Over the years, I’ve taken in a number of adult dogs who had, either definitely or most likely, never lived in a house. While every dog is an individual and every home environment is different (number and types of other pets, number and ages of people, absence or presence of yard, etc.), there are some commonalities I’ve observed with these dogs that I felt were worth sharing. It might help to better prepare someone getting ready to welcome one of these dogs home and some of these observations apply to rescue dogs in general so hopefully will be useful.
Let’s start with walking in the front door. It sounds simple enough but for dogs who have never been inside a house, it isn’t. If you have a yard and weather permits, I suggest introducing the new dog to the yard first. Make your introductions to your other dogs there as well, after the new dog has had a chance to be on his own (with you) for a bit. Then leash the new dog and walk him to a door he will be using regularly. Expect some hesitancy when it comes to going inside and if that happens, stop and reassure the dog that everything is ok. Wait until he’s ready to walk in on his own as opposed to carrying him or otherwise forcing the issue. First impressions are important here to my mind.
(Sidenote: it’s not unusual for these dogs to go the hinged side of the door when waiting to go out. They soon work out which side opens, although we had one dog that never quite caught on to the concept.)
The next thing I want to mention is sleep. The new dog will probably be doing a lot of that, starting pretty quickly. He may be exhausted from running loose for an extended period or from barking and anxiety on the end of a chain or whatever he had been up to in the time before you got him. Sleep is restorative and also a good coping mechanism for the radical upheaval the dog is experiencing. Don’t be alarmed at what seems like excessive sleeping at first. But do seek prompt veterinary care if the dog appears malnourished, weak or otherwise unhealthy – that’s different than the kind of sleep I’m referring to here.
It’s also reasonable to expect the new dog not to reveal his personality right away. He’ll be in keep-your-head-down-and-don’t-make-waves mode at first. He is likely to be very polite, follow you around the house and seek reassurance from you when he’s unsure about another dog barking, a strange noise or whatever else. Be generous with comfort and don’t worry that you will “spoil” him. His life has been upended and he doesn’t know what to make of this current phase.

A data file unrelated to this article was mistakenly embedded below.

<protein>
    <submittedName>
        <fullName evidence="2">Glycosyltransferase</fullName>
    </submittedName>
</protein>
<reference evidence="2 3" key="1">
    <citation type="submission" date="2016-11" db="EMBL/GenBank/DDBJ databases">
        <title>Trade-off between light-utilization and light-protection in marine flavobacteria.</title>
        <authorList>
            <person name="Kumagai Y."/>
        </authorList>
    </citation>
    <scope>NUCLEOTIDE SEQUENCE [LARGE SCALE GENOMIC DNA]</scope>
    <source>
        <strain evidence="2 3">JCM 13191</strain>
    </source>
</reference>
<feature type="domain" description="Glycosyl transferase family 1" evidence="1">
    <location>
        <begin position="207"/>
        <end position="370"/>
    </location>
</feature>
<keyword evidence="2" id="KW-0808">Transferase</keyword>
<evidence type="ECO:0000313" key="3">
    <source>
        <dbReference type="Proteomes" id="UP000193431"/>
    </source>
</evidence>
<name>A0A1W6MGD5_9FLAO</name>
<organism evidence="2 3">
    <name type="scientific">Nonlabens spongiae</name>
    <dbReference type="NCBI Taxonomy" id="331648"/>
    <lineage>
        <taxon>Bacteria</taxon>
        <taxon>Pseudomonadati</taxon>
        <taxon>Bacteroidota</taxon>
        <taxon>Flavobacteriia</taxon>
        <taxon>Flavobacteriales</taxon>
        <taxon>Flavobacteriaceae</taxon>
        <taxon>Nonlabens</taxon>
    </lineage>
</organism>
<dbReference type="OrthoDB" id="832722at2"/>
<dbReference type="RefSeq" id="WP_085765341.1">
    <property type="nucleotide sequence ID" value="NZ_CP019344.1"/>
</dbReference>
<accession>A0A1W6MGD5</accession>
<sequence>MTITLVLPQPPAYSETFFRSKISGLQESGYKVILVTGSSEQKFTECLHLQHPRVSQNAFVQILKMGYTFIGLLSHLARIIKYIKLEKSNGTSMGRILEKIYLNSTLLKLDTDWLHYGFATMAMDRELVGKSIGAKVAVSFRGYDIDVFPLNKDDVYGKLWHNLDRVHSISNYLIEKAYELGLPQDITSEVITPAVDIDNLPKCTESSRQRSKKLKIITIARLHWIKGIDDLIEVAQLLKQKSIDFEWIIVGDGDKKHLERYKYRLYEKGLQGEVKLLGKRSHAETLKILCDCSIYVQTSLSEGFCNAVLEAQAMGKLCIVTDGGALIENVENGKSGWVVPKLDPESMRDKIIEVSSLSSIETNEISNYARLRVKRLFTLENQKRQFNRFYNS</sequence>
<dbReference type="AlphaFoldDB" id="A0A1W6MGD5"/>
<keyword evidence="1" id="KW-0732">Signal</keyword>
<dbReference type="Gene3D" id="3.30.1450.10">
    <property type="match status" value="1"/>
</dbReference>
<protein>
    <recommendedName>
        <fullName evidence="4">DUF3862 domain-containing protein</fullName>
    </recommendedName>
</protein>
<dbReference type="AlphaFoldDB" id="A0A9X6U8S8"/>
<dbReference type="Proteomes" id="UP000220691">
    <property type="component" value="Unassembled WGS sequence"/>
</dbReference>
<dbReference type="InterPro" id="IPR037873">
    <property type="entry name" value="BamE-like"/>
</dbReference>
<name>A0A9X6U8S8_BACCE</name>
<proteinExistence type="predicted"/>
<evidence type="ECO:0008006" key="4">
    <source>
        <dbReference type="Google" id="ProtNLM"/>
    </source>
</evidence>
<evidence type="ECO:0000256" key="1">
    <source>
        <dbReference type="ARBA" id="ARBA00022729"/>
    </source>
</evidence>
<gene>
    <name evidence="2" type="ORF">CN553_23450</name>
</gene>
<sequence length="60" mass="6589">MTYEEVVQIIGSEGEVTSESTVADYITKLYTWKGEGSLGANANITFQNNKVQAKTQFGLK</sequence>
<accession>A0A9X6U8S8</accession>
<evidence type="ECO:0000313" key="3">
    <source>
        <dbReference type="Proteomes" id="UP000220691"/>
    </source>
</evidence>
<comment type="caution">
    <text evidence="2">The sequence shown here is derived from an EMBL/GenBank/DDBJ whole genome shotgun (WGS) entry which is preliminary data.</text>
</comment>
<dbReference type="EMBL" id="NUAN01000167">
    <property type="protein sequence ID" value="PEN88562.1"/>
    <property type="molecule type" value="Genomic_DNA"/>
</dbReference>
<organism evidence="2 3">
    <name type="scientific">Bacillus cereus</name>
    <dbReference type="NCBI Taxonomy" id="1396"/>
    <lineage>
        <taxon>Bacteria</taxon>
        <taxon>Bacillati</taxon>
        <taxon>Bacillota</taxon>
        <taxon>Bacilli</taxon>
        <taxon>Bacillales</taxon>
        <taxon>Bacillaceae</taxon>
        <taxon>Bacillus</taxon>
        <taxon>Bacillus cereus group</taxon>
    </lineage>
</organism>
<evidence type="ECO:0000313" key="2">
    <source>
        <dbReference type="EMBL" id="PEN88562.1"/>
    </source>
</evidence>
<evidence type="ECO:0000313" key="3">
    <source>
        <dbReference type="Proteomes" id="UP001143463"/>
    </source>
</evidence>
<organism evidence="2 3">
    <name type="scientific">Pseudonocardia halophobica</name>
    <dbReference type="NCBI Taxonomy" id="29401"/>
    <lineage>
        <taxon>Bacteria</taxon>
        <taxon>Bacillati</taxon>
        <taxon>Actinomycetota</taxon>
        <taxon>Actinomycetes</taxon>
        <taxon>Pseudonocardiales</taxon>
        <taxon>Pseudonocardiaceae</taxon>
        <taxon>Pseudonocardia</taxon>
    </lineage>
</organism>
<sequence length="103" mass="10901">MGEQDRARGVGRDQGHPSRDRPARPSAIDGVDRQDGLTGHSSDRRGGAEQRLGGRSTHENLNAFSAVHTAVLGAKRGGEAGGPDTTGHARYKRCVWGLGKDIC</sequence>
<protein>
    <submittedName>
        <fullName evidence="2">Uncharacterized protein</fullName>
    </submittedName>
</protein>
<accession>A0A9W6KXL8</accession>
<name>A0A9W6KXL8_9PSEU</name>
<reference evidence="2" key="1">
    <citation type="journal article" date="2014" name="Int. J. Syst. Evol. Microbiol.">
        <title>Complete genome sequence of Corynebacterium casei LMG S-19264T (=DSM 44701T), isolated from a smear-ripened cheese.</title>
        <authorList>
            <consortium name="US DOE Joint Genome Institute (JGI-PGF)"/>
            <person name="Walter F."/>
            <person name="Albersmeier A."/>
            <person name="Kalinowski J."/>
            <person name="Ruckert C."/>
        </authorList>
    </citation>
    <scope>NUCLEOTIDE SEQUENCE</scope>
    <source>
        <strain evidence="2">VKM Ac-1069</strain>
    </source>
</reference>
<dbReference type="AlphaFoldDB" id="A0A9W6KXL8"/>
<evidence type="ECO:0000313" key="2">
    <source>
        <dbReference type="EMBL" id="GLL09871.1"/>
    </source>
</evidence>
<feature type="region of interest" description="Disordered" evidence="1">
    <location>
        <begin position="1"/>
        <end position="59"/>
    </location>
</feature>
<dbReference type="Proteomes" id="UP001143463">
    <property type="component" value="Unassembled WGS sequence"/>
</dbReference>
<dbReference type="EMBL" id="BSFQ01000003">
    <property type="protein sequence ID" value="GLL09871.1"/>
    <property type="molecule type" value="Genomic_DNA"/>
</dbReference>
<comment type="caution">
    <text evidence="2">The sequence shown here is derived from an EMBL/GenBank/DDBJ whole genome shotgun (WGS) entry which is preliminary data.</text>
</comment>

Speaking of strange noises, there will be many. Try to introduce them over a period of days. That is, don’t vacuum the house, run the washer and dryer, use the blender and sample new ringtones on your cell all on the first night. Television alone is a big one as it contains all the sounds including barking, shouting, whistling and many sounds the new dog is guaranteed to have never heard before – e.g. the sound of a tricorder on Star Trek The Original Series.
The new dog probably won’t know what toys are so don’t be disappointed if you show him his toy box and he ignores it. Don’t start squeaking all the squeakers and tossing stuffed animals to him the way you might with a puppy. You’ll just hit him in the face and then feel bad. Just remind him periodically the toys are there and redirect him to a toy when he chews on something inappropriate. Even though adult dogs are past the teething stage, chewing does help relieve anxiety and he can’t tell the difference between his toys and a throw rug yet.
House training: there will be accidents, maybe a small number, maybe a well gee I never liked that carpet anyway number. We’ve had an array of experiences in this area, similar to training any new puppy or adult dog. But most of our previously outdoor or kennel dogs have tended to pick up the idea rather quickly. One did not, to the degree that she would hold it while outside and wait until she got back to the carpet to pee. My vet wondered if she had lived in a beagle box with a piece of carpet inside which she used as a potty area. Who knows? But eventually, she figured it out.
We humans have a natural curiosity about a new dog’s previous life and a tendency to assume the worst. I often read stories from people stating they can tell their new dog was abused because of X, Y, and Z but in most cases, we just don’t know what the dog’s history is and life tends to be shades of grey layered in a complex pattern anyway. The good thing is that it really doesn’t matter. What matters is now – he’s being taken care of, fed and loved now. That’s what matters most to the new dog and that’s where I try to keep my focus. I do try to find out any history I can, mainly for the purpose of medical care (for example, whether the previous owner gave heartworm medicine). But I take any history provided with a grain of salt. If someone tells me they got the dog vaccinated but “lost the records”, I’m going to get the dog vaccinated. Again, it’s often the case that these dogs come with no known history at all so you may as well both start fresh.
As the new dog begins to adjust and gain confidence, he will start to emerge from his shell. He will sleep less, explore the house more, fight back when another dog tries to take something away from him and generally act more like an average dog. Or as we like to call it here, the end of the honeymoon. But it’s a good thing because it’s indicative of his comfort level and the bond forming between you. Remain patient as he tries out various undesirable behaviors, redirect as appropriate and continue to offer reassurance when he needs it.
This post isn’t meant to address every issue you will encounter when bringing a previously outdoor or kennel dog into your home. I hope that readers who’ve gone through this will share some of their experiences in the comments to enrich the knowledge base. Any other related comments/questions are welcome, as always.